TALLAHASSEE, Fla. – Unemployment claims in Florida skyrocketed Thursday — as did frustrations among the newly jobless who have struggled for weeks to file for financial relief amid the coronavirus outbreak that has crippled the state's economy and sidelined much of its workforce.
To alleviate the financial suffering, Gov. Ron DeSantis banned evictions and foreclosures for 45 days and ordered other state departments to lend employees to the Department of Economic Opportunity to help it answer phone calls and process unemployment applications. This came after the department's director took the unusual step of publicly apologizing for his agency's failures and the anguish wrought on thousands of Floridians unable to get unemployment benefits.
“From my heart, I apologize for what you’re going through,” the agency's executive director, Ken Lawson, said during a teleconference hosted by two Democratic lawmakers. Lawson said his office received 1.5 million calls in the past week.
The number of people in Florida filing for unemployment benefits last week tripled from the previous week as the pandemic forced more counties and cities to issue stay-at-home orders. The Department of Labor reported Thursday that 227,000 Floridians initiated unemployment claims last week, up from 74,313 the previous week. Another 56,000 are expected this week as Gov. Ron DeSantis issued a statewide stay-at-home order that takes effect Friday.
In February, the last month before the virus started spreading in Florida, the state's unemployment rate was 2.8%, and 9 million Floridians were in the workforce — but then the state's theme parks and other tourist attractions closed earlier this month and a tsunami swept through the labor force in an attempt to curtail the viral outbreak. As of Thursday evening, the state had more than 9,000 had confirmed infections and 143 people had died.
Among many of Florida's unemployed, staying home is a given. Jay Mendez got laid off from his accounting firm three weeks ago and also lost his part-time restaurant gig. He wakes to an alarm every morning reminding him to call the unemployment office as he hopes this time to successfully file his claim — some days he's had 100 unsuccessful attempts.
"There's no getting through, and to this day I still haven't gotten through," he said. Now without work, he said, “I have nothing else to do.”
He could cover this month's $1,450 rent for his one-bedroom apartment, but he said not much else.
"No one wants to use their savings for these things," said Mendez 32.
Prompted by one lawmaker, Lawson said he would allow paper applications to be filed through the mail.
“Maybe sometimes we can get stuck on fixing the technology. What if we also did it the old-fashioned way?” the lawmaker, state Sen. Annette Taddeo, a Miami Democrat, said.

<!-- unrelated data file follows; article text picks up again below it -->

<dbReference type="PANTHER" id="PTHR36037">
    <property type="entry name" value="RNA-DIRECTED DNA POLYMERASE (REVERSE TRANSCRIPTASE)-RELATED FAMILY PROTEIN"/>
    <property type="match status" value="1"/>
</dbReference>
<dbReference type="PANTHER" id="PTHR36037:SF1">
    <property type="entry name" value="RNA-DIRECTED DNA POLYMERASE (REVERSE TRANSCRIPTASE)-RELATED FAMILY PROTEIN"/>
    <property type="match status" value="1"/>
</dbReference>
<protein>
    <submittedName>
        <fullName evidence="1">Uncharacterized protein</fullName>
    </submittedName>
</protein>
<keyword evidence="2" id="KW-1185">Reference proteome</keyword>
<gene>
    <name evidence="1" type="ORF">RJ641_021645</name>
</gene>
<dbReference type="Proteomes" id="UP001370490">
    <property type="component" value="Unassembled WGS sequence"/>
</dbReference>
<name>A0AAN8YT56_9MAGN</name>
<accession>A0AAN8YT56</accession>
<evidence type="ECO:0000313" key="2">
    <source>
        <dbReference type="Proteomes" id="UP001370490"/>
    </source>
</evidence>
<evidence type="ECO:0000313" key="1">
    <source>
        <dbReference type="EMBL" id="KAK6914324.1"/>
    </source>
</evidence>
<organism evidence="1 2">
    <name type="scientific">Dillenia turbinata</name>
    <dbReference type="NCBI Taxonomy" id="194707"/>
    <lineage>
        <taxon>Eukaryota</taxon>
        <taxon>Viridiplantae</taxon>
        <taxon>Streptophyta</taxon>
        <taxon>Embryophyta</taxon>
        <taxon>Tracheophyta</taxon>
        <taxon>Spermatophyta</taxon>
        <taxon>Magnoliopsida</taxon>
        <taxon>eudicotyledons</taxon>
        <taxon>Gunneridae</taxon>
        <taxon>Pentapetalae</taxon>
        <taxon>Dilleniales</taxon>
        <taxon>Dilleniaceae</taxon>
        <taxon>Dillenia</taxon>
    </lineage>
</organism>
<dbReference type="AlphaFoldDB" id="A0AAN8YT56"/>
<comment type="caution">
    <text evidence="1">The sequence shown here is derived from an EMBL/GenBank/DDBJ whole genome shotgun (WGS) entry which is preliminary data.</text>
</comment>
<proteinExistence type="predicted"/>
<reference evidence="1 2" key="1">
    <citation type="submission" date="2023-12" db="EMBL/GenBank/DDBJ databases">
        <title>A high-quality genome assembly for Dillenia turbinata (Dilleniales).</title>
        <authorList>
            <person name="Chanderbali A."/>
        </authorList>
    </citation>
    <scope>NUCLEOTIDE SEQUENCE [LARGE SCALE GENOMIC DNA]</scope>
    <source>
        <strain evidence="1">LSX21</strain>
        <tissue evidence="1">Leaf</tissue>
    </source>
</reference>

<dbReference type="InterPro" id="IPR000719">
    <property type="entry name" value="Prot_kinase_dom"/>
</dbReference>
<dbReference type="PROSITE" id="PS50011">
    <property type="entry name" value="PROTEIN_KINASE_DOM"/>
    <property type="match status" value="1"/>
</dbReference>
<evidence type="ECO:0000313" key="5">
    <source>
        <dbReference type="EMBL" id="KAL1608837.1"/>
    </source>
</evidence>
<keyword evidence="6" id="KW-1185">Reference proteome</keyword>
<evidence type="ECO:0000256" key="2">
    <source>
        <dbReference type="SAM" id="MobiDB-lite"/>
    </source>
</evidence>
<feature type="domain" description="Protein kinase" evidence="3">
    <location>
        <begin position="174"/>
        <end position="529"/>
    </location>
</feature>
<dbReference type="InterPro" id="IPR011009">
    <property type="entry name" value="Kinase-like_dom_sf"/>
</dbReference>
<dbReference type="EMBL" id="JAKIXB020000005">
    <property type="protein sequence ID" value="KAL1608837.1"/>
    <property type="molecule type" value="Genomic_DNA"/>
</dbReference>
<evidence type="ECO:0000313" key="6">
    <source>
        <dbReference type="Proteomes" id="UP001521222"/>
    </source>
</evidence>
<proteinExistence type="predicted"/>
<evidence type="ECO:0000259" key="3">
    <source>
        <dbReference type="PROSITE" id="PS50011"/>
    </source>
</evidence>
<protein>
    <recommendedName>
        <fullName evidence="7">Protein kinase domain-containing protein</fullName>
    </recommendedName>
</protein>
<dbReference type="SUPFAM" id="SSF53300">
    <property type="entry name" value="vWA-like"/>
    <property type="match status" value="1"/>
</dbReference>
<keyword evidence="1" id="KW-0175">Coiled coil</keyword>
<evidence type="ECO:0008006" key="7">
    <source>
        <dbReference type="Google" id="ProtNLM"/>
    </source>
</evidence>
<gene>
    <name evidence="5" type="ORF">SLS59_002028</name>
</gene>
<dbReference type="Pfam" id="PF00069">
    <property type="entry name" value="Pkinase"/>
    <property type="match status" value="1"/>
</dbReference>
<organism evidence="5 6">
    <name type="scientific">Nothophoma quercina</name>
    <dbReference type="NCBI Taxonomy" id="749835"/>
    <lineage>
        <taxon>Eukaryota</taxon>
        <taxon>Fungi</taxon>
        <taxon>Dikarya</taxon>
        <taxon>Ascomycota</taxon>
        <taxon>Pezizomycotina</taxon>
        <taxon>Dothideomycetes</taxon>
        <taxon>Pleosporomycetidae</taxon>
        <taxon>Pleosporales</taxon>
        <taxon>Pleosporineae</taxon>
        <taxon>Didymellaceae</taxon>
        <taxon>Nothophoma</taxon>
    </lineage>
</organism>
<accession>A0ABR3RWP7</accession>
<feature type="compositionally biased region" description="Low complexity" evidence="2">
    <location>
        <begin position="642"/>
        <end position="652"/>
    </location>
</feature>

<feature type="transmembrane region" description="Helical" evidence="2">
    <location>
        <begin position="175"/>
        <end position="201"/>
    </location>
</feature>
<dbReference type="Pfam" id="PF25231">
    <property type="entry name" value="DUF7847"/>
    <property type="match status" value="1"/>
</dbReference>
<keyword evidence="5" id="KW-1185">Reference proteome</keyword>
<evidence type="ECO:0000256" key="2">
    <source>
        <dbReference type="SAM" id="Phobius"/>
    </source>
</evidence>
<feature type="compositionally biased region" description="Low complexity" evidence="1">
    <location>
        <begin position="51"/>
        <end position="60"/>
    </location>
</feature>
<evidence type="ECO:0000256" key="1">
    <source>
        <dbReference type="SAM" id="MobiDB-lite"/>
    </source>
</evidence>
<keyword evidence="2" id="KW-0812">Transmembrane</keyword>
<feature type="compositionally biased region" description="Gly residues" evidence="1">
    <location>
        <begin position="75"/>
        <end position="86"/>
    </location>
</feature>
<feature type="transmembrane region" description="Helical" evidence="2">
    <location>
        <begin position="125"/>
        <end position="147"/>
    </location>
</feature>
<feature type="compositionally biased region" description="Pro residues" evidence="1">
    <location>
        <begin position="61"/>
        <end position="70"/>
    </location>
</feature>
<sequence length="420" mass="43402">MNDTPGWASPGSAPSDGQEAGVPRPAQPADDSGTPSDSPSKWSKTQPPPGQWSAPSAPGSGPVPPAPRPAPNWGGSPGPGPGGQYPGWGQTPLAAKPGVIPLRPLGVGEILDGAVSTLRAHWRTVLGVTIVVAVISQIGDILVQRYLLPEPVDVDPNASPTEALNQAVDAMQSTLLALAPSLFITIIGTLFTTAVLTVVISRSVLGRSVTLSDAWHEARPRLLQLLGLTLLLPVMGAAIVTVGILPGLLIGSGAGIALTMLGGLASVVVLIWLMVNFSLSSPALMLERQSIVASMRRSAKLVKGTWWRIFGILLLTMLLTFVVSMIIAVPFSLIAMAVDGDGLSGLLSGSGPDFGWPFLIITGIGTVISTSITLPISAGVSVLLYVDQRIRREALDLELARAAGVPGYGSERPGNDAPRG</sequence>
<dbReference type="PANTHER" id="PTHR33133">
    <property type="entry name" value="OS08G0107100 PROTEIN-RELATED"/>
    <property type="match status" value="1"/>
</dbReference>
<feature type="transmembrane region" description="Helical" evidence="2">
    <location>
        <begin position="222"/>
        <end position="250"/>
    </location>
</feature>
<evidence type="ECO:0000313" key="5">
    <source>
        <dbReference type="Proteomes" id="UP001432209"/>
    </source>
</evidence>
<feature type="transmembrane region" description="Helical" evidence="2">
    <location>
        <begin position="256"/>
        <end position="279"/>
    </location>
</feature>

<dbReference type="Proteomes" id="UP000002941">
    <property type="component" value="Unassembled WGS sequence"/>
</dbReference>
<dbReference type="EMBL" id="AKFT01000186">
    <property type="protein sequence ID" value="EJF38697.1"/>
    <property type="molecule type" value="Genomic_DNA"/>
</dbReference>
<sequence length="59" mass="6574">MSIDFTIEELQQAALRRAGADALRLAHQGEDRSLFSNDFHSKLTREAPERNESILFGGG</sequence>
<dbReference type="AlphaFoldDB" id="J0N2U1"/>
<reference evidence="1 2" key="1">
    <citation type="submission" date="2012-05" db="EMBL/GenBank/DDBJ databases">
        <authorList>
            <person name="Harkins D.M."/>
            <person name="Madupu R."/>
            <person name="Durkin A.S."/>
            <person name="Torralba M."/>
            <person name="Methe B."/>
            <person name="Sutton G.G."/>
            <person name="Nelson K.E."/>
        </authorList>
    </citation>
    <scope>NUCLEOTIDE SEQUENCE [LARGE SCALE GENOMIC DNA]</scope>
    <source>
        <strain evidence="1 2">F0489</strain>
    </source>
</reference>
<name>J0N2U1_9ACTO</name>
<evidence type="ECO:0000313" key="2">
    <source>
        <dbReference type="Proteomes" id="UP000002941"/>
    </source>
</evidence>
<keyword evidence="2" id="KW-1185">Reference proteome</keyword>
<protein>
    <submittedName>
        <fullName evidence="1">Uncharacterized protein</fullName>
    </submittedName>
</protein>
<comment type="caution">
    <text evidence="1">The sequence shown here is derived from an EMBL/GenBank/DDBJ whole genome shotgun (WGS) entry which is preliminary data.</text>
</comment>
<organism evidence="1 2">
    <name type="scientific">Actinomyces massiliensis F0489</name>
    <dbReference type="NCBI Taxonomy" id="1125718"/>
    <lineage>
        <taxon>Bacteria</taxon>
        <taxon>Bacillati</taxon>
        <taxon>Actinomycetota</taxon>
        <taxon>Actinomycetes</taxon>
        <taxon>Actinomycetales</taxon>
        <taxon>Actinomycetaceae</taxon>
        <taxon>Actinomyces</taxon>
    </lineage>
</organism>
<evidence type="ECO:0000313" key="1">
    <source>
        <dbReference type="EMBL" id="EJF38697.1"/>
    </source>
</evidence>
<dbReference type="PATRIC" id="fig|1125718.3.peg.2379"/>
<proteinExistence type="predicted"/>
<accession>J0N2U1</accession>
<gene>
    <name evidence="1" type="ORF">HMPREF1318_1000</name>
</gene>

She said working people are being punished through no fault of their own by a “government not functioning and doing its job.”
For many without deep savings, a crisis is looming.
Lisa Wright, a 56-year-old newly unemployed software development consultant from Fort Lauderdale, deferred car and mortgage payments and charged her health care premium on her credit card.
“I’m trying to conserve my cash, because I don’t know how long this is going to be,” she said.
She has been unable to file her unemployment claim, she said, because she's been locked out of the state's website and can't get help.
“This should be so simple,” she said. Phone lines have mostly been busy. When she does get through, the call eventually disconnects before she gets help.
“No one can get the benefits if we can't get through,” she said.
Also Thursday, DeSantis defended his decision to exempt religious institutions from the statewide ban on large gatherings, saying he didn’t think that the government could constitutionally regulate houses of worship under the First Amendment’s freedom of religion clause.
However, he said most churches, synagogues and others are using online video conferencing or limiting the number of people they allow inside and spreading out. A Tampa minister who had hundreds at his weekend services was arrested earlier this week for violating Hillsborough County’s ban on large gatherings, an ordinance overturned by DeSantis’ order.
“We got with the churches and synagogues early and told them that in times like this what you guys are doing is even more important, but we ask that you do it in a way that is conducive to this overall mission,” DeSantis said.
Associated Press writers Mike Schneider in Orlando, Florida, and Terry Spencer in Fort Lauderdale contributed to this report.